So maybe I am a little more whiny than usual these days. Maybe I haven't been on the top of my game in terms of taking everything in stride and cutting both myself and others slack where it needs to be cut. I think in all honesty I'm trying to be something amazing, somehow trying to prove to myself and to everyone else that I was worth this miracle and that I can handle everything like some kind of smiling transplant poster child, and the truth is that I'm really not succeeding in much besides maybe driving myself even crazier than normal. So, okay, I've still got a little learning left to do. Guess I haven't reached the top of that curve yet, and to be honest I probably never will.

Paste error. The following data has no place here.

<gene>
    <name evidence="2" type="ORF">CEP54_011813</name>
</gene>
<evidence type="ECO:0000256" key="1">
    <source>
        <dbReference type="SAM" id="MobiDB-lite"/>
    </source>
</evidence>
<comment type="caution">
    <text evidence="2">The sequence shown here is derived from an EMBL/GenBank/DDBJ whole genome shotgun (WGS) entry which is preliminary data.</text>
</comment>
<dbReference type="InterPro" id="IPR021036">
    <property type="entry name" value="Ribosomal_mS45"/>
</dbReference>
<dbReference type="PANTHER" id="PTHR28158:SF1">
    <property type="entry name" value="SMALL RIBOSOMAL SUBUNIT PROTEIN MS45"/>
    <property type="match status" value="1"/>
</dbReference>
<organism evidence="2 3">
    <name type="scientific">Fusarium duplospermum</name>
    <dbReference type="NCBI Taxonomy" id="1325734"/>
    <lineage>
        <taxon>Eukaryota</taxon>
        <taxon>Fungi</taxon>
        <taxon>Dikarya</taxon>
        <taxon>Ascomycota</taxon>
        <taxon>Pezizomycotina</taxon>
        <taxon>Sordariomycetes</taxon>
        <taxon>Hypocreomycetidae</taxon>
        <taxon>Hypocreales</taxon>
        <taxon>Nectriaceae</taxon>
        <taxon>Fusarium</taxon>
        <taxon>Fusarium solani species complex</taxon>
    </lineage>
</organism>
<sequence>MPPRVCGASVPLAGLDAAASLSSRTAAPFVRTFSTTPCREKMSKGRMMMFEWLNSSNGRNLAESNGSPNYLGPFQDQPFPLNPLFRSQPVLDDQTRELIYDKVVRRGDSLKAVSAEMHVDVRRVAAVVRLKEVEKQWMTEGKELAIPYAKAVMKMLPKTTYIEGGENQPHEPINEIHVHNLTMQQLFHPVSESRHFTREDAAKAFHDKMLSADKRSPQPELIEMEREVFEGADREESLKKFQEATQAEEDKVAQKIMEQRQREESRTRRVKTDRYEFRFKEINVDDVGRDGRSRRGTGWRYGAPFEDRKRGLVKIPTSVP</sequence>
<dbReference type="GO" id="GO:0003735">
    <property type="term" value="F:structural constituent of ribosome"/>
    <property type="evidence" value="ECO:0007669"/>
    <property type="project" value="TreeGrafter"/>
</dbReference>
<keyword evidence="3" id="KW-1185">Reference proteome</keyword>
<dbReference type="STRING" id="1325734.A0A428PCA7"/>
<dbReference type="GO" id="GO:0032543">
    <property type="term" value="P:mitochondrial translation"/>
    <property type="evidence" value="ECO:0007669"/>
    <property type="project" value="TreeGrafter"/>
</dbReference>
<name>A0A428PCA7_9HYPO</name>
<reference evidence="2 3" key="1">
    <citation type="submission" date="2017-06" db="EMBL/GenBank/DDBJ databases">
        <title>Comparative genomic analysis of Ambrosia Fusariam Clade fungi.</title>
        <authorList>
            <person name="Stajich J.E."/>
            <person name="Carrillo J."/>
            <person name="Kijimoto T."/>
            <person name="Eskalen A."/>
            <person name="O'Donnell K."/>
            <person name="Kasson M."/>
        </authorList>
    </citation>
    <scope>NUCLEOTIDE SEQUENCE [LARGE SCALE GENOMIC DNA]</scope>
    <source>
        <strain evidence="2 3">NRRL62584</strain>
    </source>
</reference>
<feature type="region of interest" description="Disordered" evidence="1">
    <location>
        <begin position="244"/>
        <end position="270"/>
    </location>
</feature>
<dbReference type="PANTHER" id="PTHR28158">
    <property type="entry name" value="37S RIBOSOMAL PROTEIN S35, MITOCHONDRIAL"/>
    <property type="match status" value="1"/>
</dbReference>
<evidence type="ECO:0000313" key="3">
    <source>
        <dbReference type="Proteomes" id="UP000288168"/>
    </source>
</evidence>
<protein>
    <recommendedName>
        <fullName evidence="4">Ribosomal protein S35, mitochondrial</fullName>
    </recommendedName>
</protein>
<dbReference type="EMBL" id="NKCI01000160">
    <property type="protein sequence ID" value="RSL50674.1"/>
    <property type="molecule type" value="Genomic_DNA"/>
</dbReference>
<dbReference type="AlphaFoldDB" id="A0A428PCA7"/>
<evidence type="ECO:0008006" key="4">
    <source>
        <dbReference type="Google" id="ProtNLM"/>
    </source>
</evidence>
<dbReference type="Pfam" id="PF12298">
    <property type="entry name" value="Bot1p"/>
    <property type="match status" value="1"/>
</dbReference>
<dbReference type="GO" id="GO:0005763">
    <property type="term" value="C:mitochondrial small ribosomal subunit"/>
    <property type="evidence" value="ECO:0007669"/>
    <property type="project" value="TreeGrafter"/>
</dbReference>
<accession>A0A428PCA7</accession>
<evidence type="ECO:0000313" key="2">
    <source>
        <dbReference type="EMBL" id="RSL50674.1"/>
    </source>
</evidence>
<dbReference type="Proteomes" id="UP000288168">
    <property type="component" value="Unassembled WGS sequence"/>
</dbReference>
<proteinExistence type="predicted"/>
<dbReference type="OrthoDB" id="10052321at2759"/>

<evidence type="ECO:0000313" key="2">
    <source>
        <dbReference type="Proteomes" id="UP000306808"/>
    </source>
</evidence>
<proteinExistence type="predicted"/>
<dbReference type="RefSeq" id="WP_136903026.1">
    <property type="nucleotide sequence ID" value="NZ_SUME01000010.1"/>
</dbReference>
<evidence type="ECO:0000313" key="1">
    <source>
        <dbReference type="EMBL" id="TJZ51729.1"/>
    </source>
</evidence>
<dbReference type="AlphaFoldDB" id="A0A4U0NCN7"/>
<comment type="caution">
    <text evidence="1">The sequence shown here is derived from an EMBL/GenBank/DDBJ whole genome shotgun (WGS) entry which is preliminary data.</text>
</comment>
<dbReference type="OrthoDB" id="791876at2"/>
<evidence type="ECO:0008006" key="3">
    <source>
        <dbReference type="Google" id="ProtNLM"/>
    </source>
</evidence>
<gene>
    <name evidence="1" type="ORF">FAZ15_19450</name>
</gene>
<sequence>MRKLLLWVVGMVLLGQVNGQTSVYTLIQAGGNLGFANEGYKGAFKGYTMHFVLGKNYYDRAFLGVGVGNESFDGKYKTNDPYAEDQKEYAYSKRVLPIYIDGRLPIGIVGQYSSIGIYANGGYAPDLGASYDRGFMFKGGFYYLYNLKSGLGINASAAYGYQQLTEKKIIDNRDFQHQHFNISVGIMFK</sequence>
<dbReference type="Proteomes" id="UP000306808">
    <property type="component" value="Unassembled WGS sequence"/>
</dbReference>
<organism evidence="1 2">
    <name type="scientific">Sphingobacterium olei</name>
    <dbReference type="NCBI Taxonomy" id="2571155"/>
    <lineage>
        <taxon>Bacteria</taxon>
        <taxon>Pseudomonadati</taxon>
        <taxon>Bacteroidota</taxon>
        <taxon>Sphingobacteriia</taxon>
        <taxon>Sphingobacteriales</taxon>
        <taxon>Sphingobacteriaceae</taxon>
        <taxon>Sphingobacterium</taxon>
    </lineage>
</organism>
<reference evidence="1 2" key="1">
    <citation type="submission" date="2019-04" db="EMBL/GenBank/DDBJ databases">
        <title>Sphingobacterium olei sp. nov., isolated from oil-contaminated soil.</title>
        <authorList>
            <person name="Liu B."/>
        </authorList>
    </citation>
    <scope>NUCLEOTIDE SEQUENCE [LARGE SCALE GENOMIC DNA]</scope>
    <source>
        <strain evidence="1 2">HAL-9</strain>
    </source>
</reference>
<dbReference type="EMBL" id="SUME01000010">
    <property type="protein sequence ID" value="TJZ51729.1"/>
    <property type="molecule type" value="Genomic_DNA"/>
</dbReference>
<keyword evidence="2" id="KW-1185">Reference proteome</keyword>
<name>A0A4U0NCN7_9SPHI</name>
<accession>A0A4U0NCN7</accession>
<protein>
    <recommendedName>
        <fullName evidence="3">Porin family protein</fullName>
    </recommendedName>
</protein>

But the fact of the matter is I am making progress. I am, for all my flaws and my frustrations and the fact that I'm fairly certain some of the people in my life would tell you that I've lost my mind, actually doing something right. And sure, I may not be winning any awards for transplant superstar at this moment, but I guess that's not really the point anyway. Because my illness has never been the defining aspect of my life, and I'm not going to let it become so now -- hard as it is to remember sometimes.
So here's to the changes, the good and the bad, and here's to emotions from happy to sad. It's real and it's lovely, and just like the song: it is all well and good and, of course, life goes on.